Friday, May 2, 2008

5/2 Morning News: Another Former DNC Chair Backs Obama

News Items
Former DNC Chair, Massashusetts Superdelegate Endorses Barack Obama
The endorsement brings the total number of superdelegates to endorse Barack Obama to 253. Senator Obama is 279 delegates away from securing the Democratic nomination.
Related Articles:
CNN Ticker:
Second former DNC chair backs Obama
Politico:
Kirk goes for Obama
Hiff Post:
Two In A Row: Another DNC Chair Endorses Obama

Obama’s Wright response wins him superdelegates
Those who moved into Obama’s column this week cited the Illinois senator’s reaction as one of their reasons for backing him.

Clinton May Be Hopeful, but Obama Rolls On
Still, despite a series of trials that have put Mr. Obama on the defensive and illustrated the burdens he might carry in a fall campaign, the Obama campaign is rolling along, leaving Mrs. Clinton with dwindling options.

Clinton camp disputes her "Rich people, God bless us" remark
The Clinton campaign now claims she actually said "Rich people, God blessed us" on Falafel Bill O'Reilly's show. Blessed, as in B-L-E-S-S-E-D, not bless. In the abstract my vote is that they're lying, but you should decide this one for yourself...

Obama narrows superdelegate gap
Obama has spent the past 10 days coping with his loss in Pennsylvania and new controversy sparked by his former pastor, Jeremiah Wright. At the same time, he has won 15 endorsements and Clinton has netted 10 from the VIP contingent called superdelegates.

Obama Leaves the Stage to Mix With His Skeptics
“What I want to do is spend more time listening than talking,” Mr. Obama told a small clutch of Indiana voters. “It’s been wonderful to see these big crowds, but the problem is you don’t really learn much when you’re listening to yourself talk.”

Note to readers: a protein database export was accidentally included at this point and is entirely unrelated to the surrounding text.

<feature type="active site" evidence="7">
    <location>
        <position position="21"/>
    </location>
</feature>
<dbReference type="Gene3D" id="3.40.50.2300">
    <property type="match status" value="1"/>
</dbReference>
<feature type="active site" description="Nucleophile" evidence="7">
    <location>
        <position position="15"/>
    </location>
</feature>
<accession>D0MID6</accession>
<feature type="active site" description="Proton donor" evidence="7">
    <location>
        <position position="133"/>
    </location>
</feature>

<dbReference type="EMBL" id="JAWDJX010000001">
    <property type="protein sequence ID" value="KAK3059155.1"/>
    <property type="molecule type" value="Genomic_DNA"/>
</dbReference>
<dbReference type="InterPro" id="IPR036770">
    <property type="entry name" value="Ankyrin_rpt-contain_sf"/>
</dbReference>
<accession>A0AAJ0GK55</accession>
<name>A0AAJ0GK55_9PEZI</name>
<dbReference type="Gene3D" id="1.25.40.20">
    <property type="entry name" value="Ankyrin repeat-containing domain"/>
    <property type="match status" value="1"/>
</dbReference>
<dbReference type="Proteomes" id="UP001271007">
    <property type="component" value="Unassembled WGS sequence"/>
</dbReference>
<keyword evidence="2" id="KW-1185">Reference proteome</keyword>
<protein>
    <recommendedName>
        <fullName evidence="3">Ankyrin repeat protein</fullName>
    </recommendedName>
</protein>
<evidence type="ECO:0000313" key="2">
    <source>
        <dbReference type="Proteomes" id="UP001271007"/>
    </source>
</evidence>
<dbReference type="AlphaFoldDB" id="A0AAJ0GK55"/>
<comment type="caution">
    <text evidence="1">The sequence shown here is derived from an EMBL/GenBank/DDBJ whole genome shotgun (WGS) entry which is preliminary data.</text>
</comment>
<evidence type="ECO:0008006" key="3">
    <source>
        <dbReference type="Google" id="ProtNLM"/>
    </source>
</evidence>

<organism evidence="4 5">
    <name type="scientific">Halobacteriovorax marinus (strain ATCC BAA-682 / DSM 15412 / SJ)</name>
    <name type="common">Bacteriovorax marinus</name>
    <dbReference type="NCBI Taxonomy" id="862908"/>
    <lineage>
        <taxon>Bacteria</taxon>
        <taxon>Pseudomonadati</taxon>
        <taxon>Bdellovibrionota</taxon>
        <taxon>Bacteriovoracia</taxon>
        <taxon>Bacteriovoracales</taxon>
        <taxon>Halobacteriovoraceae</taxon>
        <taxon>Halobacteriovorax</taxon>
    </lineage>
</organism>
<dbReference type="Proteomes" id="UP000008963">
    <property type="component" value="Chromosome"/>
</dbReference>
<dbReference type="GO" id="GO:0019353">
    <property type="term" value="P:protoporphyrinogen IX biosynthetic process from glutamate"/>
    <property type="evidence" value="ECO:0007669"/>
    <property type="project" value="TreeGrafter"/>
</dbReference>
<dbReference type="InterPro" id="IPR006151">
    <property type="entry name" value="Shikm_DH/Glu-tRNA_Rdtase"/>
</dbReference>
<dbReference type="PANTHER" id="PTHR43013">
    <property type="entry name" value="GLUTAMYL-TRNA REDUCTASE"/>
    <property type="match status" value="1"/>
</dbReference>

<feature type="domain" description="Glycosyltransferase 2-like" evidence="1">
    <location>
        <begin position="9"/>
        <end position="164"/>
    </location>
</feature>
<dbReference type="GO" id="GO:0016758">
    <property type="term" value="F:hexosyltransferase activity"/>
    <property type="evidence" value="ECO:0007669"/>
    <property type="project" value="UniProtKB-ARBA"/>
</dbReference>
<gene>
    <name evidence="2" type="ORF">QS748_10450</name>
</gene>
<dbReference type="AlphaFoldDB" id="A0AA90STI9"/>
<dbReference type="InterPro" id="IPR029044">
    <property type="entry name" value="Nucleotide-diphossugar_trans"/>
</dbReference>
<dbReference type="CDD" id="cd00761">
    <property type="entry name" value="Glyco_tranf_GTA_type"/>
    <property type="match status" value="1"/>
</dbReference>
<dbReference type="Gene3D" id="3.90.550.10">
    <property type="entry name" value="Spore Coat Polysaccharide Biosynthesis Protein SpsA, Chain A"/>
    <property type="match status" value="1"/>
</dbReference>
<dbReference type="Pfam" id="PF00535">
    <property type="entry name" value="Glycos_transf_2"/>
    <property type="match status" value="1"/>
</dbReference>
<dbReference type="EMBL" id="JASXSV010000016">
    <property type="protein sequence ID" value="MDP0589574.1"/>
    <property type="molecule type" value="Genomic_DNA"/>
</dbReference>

New Obama Ad: "Pennies"
In his new Indiana spot, Obama responds to Clinton's attack ad, using newspaper clips and contrasting it to his broader plans on energy and taxes.
Video:



Barack Obama is the choice of free-agent donors
Campaign donors who previously backed also-ran Democratic candidates have adopted Sen. Barack Obama as their second choice, preferring Obama by a ratio of nearly 3 to 1 over Sen. Hillary Rodham Clinton and giving him twice as much money.

Democrats Scramble for Indiana
Determining the victor in Tuesday's presidential nominating contest in Indiana could very well be left to that most elusive of Democratic primary voter: the Republican.

Unlikely Allies Campaign for a Gas-Tax Holiday
Senators John McCain and Hillary Rodham Clinton found themselves taking a lonely stand on the campaign trail Thursday, defending the proposed gasoline-tax holiday while critics from both parties lined up against it.
Related Articles:
WSJ:
Will Voters Accept Obama's Gas Plea?
TNR:
How to Beat Gas Tax Demagoguery

Obama's Number 1 Fan
On television he is a cool, articulate spokesman for his candidate, a well-spoken salesman with a product to sell. But his friends realize that behind his mild-mannered exterior lurks the intense Axelrod they all know -- the fan.

25 black ministers hope to generate Obama vote
Gathered where another Democratic presidential primary paused amid tragedy 40 years ago, 25 black ministers from across Indianapolis made it clear Thursday that their voter drive has a clear purpose: helping Barack Obama become the nation's first black president.

Clyburn Blasts Wright for 'Knee-Capping' Obama
For a Democratic superdelegate who is officially still unaligned, House Majority Whip James Clyburn (S.C.) is sounding more and more like a Barack Obama fan.

Clinton backer's defection tightens superdelegate race
A Hillary Clinton backer's defection to the Barack Obama camp tightens the race for superdelegates, who could determine which candidate will become the Democratic presidential nominee.

Hillary: 'Let's Go All the Way 'Til June'
After two pitch-perfect days of love from the Hoosier state, Sen. Hillary Clinton’s campaign took a big hit yesterday morning when superdelegate and former Democratic National Chairman Joe Andrew endorsed Senator Barack Obama for president...

Pressure's on Bayh to snare Indiana for Clinton